What is all the fuss about Dividends?
Most of you know how much I love dividends and the franking credits attached to them. I thought I should go over them again after reading recent research from the Association of Superannuation Funds of Australia (ASFA).
ASFA found that if you had 30% of your Superannuation money allocated to Australian equities over a 35 year accumulation period then your lump sum at retirement would be approximately 8% higher from the franking credits attached to your dividends than it would be without them.
It is certainly worth learning what Dividends and Franking Credits are all about if you could end up with more money from them when you retire.
Firstly for those of you who aren’t familiar with investing in shares, when you purchase shares you become a part owner of the company. For example when you buy shares in Woolworths you become a part owner of not only your local Woolworths store that you may buy your groceries at but a part owner of all the other stores around the country and everything else they own such as Big W, BWS and Dan Murphy’s to name a few.
When Woolworths makes a profit they keep part of the profits to grow the business and pay the remainder to shareholders. These profits are called dividends and are paid every six months.
On top of receiving dividends you may also receive franking credits, which is a reduction in the amount of income tax that must be paid on the dividends that you receive. Basically the reduction is the amount of tax already paid by the company. In a Super Fund these franking credits can be extremely beneficial.
Retail Food Group (some of the companies they own are Gloria Jeans, Crust Pizza, Pizza Campers, Brumby’s and Donut King) is just about to pay a dividend to shareholders so let’s take a look at the returns we could expect from their dividends and franking credits over a year period.
Retail Food Group is trading at $7.15 and is paying a $0.145 dividend in October and is likely to pay another $0.13 in April next year. Let’s assume you purchase 1,000 shares costing you $7,150 (not including brokerage).
In line  you can see that regardless of what tax rate you are on if you owned 1,000 shares in Retail Food Group you would receive $275 cash into your bank account (this is the $0.275 of dividends times by the 1,000 shares you have purchased). The company would also provide you with $118 of Franking Credits (you do not receive these as cash you receive a statement showing them and use them when you lodge your tax return) so your total assessable income would be $393.
In my example I have shown a person who is on a tax rate of 30%, a Super Fund in Accumulation Phase paying 15% and a Super Fund in Pension Phase paying no tax at all. If you were on the 30% tax bracket you would be paying $118 in tax but this would be reduced by the franking credit of $118, therefore, as you can see in line  no tax would be paid at all on the dividend received. If you had bought the Retail Food Group shares in your Super Fund and were in Accumulation Phase you would pay tax of $59 but once again this would be reduced by the franking credit of $118, therefore, you would actually receive $59 back from the tax department. Are you starting to see why I love franking credits so much! Finally if you received these dividends in your Super Fund and you are in Pension Phase you would not be paying tax at all, in fact when you lodge your tax return you will receive the franking credit of $118 from the tax department.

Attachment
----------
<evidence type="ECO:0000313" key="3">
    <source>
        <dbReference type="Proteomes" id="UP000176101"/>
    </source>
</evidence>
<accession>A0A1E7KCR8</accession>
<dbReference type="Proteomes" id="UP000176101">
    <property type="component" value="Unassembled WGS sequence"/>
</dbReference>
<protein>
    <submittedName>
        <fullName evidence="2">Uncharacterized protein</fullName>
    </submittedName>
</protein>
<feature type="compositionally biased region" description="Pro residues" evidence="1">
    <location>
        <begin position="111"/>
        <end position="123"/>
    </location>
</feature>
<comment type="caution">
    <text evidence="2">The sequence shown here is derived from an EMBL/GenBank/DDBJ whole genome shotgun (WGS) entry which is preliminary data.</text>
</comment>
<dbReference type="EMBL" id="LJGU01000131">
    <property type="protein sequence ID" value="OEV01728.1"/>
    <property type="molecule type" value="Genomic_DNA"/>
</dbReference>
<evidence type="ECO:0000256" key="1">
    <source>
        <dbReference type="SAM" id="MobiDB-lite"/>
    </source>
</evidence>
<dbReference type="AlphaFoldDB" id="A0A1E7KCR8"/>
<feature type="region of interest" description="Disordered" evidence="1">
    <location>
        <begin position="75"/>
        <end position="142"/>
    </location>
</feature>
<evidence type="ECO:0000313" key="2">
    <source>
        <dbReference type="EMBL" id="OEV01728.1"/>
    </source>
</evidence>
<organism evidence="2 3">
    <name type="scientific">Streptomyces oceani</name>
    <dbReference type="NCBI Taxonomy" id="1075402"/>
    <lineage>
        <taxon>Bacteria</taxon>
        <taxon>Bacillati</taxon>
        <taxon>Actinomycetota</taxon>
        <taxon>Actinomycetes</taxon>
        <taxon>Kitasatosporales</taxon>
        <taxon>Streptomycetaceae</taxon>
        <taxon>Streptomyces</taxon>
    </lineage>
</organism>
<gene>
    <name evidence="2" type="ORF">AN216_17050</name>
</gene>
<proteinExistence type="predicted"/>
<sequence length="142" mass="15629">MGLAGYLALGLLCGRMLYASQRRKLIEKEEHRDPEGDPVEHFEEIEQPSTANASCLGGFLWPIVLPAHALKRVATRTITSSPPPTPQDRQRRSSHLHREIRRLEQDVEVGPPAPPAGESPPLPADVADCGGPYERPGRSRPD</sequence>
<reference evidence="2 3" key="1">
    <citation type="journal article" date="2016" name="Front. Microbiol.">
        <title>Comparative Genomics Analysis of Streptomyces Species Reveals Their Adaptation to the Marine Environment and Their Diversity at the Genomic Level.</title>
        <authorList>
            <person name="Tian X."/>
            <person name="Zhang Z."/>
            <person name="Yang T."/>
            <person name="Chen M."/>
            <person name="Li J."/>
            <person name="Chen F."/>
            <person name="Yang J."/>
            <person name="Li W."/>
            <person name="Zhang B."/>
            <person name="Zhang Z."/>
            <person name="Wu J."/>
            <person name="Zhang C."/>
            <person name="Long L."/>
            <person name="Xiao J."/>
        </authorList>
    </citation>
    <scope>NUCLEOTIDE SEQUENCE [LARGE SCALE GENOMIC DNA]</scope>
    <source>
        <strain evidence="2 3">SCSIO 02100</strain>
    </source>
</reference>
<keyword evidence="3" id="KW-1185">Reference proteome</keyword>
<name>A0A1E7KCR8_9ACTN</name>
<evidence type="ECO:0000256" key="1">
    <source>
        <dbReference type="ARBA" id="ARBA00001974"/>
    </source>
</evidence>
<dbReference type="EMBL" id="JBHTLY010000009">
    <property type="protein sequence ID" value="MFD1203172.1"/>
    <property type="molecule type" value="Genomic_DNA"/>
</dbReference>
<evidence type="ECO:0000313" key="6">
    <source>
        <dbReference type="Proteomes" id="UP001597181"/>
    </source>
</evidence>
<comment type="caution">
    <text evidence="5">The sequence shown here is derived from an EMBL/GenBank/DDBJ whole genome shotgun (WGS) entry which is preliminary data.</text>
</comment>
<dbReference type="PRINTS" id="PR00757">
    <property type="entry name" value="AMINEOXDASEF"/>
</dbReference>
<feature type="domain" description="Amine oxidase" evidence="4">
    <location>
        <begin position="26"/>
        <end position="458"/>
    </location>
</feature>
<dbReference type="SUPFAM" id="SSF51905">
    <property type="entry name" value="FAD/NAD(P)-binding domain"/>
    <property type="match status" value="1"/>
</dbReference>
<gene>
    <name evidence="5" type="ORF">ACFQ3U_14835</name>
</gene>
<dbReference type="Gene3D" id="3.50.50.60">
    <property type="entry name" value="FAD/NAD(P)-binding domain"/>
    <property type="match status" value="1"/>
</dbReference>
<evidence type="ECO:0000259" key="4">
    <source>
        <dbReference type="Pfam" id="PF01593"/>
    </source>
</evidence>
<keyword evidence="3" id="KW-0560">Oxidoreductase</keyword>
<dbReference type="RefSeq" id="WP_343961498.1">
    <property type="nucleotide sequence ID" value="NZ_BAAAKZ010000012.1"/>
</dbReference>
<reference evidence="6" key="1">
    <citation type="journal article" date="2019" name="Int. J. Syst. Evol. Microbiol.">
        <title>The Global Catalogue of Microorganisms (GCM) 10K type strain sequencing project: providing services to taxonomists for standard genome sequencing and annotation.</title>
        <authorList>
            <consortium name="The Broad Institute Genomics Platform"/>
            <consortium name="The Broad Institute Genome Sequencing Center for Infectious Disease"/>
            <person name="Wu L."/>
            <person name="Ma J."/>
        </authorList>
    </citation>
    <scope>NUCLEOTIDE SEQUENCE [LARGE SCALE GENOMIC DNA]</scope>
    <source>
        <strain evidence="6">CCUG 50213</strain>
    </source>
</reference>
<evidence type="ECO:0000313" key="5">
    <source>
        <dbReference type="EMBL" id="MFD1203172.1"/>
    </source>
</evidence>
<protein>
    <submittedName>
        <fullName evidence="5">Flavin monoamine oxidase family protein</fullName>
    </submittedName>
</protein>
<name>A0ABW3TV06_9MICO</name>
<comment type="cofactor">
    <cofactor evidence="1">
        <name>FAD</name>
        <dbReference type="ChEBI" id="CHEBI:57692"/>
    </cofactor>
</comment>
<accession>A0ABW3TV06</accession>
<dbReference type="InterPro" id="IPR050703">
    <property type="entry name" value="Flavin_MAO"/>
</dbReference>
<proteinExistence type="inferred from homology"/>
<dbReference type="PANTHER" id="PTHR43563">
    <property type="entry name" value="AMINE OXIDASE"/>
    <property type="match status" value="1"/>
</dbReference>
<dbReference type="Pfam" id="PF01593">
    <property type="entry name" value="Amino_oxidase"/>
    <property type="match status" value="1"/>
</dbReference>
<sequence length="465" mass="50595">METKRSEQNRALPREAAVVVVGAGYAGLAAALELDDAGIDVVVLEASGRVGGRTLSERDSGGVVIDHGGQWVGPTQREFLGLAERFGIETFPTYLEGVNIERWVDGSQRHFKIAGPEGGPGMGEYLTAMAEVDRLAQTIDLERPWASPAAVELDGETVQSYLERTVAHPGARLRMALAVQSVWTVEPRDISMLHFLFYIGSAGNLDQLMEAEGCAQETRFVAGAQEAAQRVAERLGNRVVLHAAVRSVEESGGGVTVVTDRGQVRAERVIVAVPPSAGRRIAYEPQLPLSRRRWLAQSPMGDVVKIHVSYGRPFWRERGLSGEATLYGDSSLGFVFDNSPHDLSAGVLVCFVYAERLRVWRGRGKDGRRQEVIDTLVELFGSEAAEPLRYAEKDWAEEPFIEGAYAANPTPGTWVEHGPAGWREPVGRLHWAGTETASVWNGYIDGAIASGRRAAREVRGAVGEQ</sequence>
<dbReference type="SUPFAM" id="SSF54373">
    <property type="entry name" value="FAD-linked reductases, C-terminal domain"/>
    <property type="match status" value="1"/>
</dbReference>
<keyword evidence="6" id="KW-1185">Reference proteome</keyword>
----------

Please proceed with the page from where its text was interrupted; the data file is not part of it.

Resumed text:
So as you can see the return on the cash received in your bank account is 3.85% (this is the cash dividend of $275 divided by your initial investment of $7,150) regardless of what tax rate you are on. The grossed up yield which is the cash amount you received plus the franking credit is 5.49% this is also regardless of what tax rate you are on. Lastly the after tax yield if you are paying tax at 30% is 3.85%, 4.67% if you purchased the shares in your Super Fund and are in Accumulation Phase and 5.49% if you purchased the shares in your Super Fund and you are in Pension Phase.
Now you know why I love dividends and their franking credits, because these after tax returns sure beat 2.5% in a bank account. Don’t forgot though risk and return go hand in hand. You are receiving a better return than cash in the bank because the Retail Food Group shares can go up and down in value.
Also I should mention franking credits are not like Capital Losses that have to be offset against Capital Gains, therefore, if you do not have any tax to pay you will still receive a refund from the tax department. You can also see why my retired clients who are in pension phase are so fond of lodging their tax returns. For some of them it is the first time in their lives that they have received a refund from the tax man rather than paying him.
I would also like to point out that I am not an accountant so please don’t forgot to speak to your accountant for advice if you are interested in investing in shares for the possible tax advantages both inside and outside of Superannuation.
I hope this information has been helpful to you!